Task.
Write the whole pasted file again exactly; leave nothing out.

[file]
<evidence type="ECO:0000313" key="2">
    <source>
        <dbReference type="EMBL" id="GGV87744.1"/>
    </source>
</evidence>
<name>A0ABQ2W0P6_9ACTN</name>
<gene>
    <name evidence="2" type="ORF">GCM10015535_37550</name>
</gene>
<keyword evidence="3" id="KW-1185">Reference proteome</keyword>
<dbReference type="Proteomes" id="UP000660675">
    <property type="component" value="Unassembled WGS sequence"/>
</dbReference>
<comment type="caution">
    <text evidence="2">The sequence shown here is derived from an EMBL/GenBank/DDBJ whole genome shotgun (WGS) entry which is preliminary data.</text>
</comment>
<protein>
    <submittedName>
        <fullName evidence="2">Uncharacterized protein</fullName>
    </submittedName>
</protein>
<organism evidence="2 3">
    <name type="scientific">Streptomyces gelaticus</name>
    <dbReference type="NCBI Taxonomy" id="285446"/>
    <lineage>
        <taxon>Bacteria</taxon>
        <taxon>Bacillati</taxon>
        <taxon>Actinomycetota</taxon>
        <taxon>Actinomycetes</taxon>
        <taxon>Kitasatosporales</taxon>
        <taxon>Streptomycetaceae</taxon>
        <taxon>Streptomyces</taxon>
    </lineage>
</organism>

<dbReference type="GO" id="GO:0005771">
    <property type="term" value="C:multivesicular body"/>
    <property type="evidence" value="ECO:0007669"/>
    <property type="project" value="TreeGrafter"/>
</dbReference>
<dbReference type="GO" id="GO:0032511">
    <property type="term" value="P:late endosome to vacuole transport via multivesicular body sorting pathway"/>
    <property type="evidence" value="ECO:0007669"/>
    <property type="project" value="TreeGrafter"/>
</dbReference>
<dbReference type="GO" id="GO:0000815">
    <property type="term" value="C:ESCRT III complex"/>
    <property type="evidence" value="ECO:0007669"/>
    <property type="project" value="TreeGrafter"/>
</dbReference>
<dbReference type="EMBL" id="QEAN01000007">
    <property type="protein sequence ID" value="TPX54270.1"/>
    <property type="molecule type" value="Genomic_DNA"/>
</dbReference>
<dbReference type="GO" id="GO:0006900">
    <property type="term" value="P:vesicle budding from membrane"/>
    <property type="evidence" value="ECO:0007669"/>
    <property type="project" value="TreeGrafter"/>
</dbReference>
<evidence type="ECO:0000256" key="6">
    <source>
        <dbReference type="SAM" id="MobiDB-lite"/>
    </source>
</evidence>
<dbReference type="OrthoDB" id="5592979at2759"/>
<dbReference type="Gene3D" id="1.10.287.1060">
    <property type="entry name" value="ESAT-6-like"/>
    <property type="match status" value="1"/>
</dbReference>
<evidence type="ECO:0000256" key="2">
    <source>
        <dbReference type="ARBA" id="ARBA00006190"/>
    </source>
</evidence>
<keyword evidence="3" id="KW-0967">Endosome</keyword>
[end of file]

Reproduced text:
<evidence type="ECO:0000313" key="2">
    <source>
        <dbReference type="EMBL" id="GGV87744.1"/>
    </source>
</evidence>
<name>A0ABQ2W0P6_9ACTN</name>
<gene>
    <name evidence="2" type="ORF">GCM10015535_37550</name>
</gene>
<keyword evidence="3" id="KW-1185">Reference proteome</keyword>
<dbReference type="Proteomes" id="UP000660675">
    <property type="component" value="Unassembled WGS sequence"/>
</dbReference>
<comment type="caution">
    <text evidence="2">The sequence shown here is derived from an EMBL/GenBank/DDBJ whole genome shotgun (WGS) entry which is preliminary data.</text>
</comment>
<protein>
    <submittedName>
        <fullName evidence="2">Uncharacterized protein</fullName>
    </submittedName>
</protein>
<organism evidence="2 3">
    <name type="scientific">Streptomyces gelaticus</name>
    <dbReference type="NCBI Taxonomy" id="285446"/>
    <lineage>
        <taxon>Bacteria</taxon>
        <taxon>Bacillati</taxon>
        <taxon>Actinomycetota</taxon>
        <taxon>Actinomycetes</taxon>
        <taxon>Kitasatosporales</taxon>
        <taxon>Streptomycetaceae</taxon>
        <taxon>Streptomyces</taxon>
    </lineage>
</organism>

<dbReference type="GO" id="GO:0005771">
    <property type="term" value="C:multivesicular body"/>
    <property type="evidence" value="ECO:0007669"/>
    <property type="project" value="TreeGrafter"/>
</dbReference>
<dbReference type="GO" id="GO:0032511">
    <property type="term" value="P:late endosome to vacuole transport via multivesicular body sorting pathway"/>
    <property type="evidence" value="ECO:0007669"/>
    <property type="project" value="TreeGrafter"/>
</dbReference>
<dbReference type="GO" id="GO:0000815">
    <property type="term" value="C:ESCRT III complex"/>
    <property type="evidence" value="ECO:0007669"/>
    <property type="project" value="TreeGrafter"/>
</dbReference>
<dbReference type="EMBL" id="QEAN01000007">
    <property type="protein sequence ID" value="TPX54270.1"/>
    <property type="molecule type" value="Genomic_DNA"/>
</dbReference>
<dbReference type="GO" id="GO:0006900">
    <property type="term" value="P:vesicle budding from membrane"/>
    <property type="evidence" value="ECO:0007669"/>
    <property type="project" value="TreeGrafter"/>
</dbReference>
<evidence type="ECO:0000256" key="6">
    <source>
        <dbReference type="SAM" id="MobiDB-lite"/>
    </source>
</evidence>
<dbReference type="OrthoDB" id="5592979at2759"/>
<dbReference type="Gene3D" id="1.10.287.1060">
    <property type="entry name" value="ESAT-6-like"/>
    <property type="match status" value="1"/>
</dbReference>
<evidence type="ECO:0000256" key="2">
    <source>
        <dbReference type="ARBA" id="ARBA00006190"/>
    </source>
</evidence>
<keyword evidence="3" id="KW-0967">Endosome</keyword>